Tyahnybok has also claimed that “organized Jewry” dominate Ukrainian media and government, have enriched themselves through criminal activities and plan to engineer a “genocide” upon the Christian Ukrainian population. Another top Svoboda member, Yuriy Mykhalchyshyn, a deputy in parliament, often quotes Nazi Propaganda Minister Joseph Goebbels, as well as other Third Reich luminaries like Ernst Rohm and Gregor Strasser.

Svoboda also assails nonwhites. In February, Yuriy Syrotiuk, a Svoboda spokesman, expressed his unhappiness that Gaitana-Lurdes Essami, a half-Ukrainian, half-Congolese singer, represented Ukraine in the Eurovision music contest, citing that she “is not an organic representative of the Ukrainian culture.” Moreover, Svoboda expresses extreme hostility towards homosexuals – party members once attacked and sprayed tear gas at the participants of a gay rights rally in the capital Kiev.


In the 2012 Ukrainian parliamentary elections, Svoboda won its first seats in the Ukrainian Parliament,[21] garnering 10.44% of the popular vote and the 4th most seats among national political parties;[22] this transposed into 37 parliamentary seats.[23] In October 2012, Svoboda joined a formal coalition with the centre-right Batkivshchyna and UDAR parties to form the parliament's collective opposition, now a majority.


Amnesty International fears the extremist group's surge in popularity will help push through a homophobic law which proposes gagging the media, activists and human rights defenders.

Max Tucker, Amnesty International Ukraine campaigner, told Gay Star News: 'Svoboda's leader, Oleg Tyagnibok, has repeatedly made derogatory statements about sexual and ethnic minorities in Ukraine. 'He has referred to the idea of same-sex marriage as stemming from a group of "perverse and abominable values" and declared his intention to use his party's position in parliament to oppose such values, in order to cultivate "real Ukrainian national traditional values".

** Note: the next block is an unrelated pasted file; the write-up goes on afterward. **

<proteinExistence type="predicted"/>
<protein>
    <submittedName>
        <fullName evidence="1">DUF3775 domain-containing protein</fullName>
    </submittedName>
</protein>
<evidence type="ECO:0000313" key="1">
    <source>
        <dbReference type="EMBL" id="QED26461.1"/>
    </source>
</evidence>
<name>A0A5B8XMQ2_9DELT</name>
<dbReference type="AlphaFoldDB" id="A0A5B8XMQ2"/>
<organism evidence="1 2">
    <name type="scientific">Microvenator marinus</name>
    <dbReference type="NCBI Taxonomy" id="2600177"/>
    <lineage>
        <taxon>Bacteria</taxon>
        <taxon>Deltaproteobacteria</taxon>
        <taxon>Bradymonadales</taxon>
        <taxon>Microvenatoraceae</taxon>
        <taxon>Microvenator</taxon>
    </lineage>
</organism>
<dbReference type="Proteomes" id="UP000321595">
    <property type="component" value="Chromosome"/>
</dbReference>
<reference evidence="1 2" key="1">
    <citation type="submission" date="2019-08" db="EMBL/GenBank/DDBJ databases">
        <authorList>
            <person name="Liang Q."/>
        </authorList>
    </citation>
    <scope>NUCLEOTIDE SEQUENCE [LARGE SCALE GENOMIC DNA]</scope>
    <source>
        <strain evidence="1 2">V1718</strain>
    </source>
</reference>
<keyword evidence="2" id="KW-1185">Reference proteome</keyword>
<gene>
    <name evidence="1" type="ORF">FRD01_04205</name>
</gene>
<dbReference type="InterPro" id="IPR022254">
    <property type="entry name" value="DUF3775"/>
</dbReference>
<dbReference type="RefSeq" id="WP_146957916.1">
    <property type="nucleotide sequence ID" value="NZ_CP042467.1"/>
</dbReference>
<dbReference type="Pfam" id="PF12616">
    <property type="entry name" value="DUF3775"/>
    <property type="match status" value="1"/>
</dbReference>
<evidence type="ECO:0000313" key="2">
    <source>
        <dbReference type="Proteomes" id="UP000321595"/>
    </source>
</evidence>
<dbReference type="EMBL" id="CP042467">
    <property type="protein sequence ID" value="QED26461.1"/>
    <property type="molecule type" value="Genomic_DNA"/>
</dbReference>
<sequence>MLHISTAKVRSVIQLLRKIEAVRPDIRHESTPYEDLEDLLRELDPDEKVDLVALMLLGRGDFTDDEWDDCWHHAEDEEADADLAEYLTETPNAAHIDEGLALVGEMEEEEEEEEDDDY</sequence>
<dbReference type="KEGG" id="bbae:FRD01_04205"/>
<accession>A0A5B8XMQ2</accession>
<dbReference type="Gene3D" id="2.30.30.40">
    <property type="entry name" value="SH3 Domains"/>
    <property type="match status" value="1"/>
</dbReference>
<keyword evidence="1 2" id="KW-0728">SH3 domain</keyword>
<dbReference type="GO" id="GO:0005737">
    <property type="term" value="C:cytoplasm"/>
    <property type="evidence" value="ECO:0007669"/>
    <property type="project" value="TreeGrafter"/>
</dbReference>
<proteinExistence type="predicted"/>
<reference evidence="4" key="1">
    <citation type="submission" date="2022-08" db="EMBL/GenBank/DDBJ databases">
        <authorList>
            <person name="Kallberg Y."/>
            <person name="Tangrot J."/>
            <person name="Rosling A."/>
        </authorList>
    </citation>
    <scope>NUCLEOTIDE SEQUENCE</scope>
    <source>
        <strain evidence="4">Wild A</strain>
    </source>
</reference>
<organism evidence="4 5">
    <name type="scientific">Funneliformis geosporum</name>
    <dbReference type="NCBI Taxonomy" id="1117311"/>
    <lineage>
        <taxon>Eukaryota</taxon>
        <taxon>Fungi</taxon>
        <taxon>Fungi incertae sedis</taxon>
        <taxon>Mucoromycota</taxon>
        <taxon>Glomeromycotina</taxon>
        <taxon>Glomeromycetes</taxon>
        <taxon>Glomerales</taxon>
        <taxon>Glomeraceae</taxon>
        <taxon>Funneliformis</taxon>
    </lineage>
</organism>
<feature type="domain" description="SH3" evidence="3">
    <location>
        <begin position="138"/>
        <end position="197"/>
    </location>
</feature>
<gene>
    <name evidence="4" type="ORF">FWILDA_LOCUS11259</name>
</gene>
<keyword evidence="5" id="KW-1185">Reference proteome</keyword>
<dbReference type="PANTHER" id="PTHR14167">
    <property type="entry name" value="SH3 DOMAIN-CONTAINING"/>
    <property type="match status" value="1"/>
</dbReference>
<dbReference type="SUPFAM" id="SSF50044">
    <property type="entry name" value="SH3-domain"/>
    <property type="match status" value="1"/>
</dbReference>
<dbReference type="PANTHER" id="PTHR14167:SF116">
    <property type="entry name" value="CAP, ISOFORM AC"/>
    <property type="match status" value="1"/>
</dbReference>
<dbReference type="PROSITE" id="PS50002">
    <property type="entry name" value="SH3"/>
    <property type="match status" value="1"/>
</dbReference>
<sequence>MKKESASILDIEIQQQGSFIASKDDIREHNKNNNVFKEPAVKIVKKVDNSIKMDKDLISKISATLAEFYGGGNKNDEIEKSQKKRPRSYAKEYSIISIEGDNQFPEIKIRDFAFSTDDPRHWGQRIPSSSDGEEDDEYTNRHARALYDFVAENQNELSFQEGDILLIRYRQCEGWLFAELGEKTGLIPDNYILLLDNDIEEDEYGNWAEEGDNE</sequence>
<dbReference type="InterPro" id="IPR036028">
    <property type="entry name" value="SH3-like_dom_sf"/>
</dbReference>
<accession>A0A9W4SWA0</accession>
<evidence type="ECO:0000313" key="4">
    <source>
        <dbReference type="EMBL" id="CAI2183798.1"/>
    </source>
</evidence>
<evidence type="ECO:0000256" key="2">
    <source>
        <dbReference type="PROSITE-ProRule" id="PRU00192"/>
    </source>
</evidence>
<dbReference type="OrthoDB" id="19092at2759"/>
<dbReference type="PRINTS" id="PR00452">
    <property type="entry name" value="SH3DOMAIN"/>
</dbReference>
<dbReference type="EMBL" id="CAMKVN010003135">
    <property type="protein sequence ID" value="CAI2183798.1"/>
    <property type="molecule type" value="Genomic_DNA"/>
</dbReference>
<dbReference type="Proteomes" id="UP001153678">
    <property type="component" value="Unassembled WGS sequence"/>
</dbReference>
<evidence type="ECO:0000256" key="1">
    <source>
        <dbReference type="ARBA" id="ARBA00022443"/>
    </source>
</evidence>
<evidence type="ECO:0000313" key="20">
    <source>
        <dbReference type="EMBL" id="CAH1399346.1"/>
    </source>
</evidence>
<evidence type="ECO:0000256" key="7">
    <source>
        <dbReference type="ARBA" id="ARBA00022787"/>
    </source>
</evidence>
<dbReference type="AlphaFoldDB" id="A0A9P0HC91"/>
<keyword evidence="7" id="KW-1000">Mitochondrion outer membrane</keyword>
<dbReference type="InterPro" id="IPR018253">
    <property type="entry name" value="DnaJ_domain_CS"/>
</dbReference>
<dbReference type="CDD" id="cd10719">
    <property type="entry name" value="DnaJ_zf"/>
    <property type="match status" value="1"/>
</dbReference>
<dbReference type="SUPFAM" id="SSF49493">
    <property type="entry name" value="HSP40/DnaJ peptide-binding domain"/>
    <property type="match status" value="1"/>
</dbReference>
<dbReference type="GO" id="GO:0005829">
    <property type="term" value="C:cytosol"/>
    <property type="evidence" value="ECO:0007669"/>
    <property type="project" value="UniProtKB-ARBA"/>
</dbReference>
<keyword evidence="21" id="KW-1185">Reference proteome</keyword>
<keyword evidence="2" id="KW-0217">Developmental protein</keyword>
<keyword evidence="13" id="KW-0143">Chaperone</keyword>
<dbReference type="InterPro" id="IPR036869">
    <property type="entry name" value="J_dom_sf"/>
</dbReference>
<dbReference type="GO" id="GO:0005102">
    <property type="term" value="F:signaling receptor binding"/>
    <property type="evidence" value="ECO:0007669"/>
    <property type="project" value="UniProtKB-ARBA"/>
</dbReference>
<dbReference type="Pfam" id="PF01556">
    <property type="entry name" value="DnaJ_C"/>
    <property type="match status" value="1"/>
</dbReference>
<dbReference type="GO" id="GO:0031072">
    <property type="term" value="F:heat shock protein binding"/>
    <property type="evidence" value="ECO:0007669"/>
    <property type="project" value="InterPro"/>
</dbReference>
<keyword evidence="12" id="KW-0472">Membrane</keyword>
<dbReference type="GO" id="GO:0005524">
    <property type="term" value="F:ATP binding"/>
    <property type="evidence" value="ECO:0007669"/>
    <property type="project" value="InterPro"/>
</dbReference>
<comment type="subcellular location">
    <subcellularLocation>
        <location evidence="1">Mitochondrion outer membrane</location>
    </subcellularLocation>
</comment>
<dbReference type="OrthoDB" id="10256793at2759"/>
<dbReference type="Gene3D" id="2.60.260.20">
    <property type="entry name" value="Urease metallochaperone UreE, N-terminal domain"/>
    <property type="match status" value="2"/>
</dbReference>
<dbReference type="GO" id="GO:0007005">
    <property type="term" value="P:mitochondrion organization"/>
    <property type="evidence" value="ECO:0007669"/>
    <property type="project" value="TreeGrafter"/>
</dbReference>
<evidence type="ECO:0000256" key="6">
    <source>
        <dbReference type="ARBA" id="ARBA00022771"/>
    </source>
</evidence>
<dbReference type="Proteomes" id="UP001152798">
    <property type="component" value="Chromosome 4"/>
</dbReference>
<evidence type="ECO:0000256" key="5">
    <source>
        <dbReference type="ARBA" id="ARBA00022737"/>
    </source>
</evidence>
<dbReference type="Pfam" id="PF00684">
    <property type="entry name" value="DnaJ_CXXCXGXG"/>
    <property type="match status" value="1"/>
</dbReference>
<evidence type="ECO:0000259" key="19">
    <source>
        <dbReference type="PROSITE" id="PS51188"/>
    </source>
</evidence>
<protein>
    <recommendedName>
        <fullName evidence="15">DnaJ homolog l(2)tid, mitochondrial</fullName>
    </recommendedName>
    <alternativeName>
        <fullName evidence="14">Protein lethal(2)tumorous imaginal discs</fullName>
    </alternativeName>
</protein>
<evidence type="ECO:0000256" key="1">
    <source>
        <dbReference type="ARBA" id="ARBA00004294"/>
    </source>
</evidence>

'Amnesty International is concerned that the existence of such beliefs in parliament will encourage the passage of legislation currently before it, which would criminalise the production or distribution of materials "promoting homosexuality" and make it punishable by up to five years in prison.

- See more at: http://www.gaystarnews.com/article/fears-ukraine-far-right-will-push-through-anti-gay-bill311012#sthash.NHy3ykeB.dpuf

'Sabbath of perverts’: Svoboda boasts of attacking gay demonstration

The ultra-nationalist Svoboda Party has admitted that their activists attacked gay community and human rights activists who were holding a protest in central Kyiv on Dec. 8 to commemorate international Human Rights Day.


February 24, 2014

Bosnia-Herzegovina hit by wave of violent protests

Thousands of Bosnian protesters took to the streets in the centre of Sarajevo on Friday, setting fire to the presidency building and hurling rocks and stones at police as fury at the country's political and economic stagnation spread rapidly around the country.

As many as 200 people were injured in protests that took place in about 20 towns and cities. Government buildings were set on fire in three of the largest centres – Sarajevo, Tuzla and Zenica.

At one point in the central Bosnian city of Tuzla, some of the 5,000-strong crowd stormed into a local government building and hurled furniture from the upper stories.

"The people entered the government building," said Mirna Kovacevic, a student who witnessed the protests. "They climbed to the fourth floor and started to throw files, computers, chairs from buildings. They burned parts of the building …

"Four storeys are blackened. People have burned the stuff that was thrown outside … Some people are trying to put the fire out. It's hectic."

The scenes in Sarajevo were similarly fraught on Friday night, as fire raged through the presidency building and hundreds of people hurled stones, sticks and whatever else they could lay their hands on to feed the blaze. Police used rubber bullets, tear gas and water cannon trying to disperse the crowd. Buildings and cars were also burning in downtown Sarajevo and riot police chased protesters.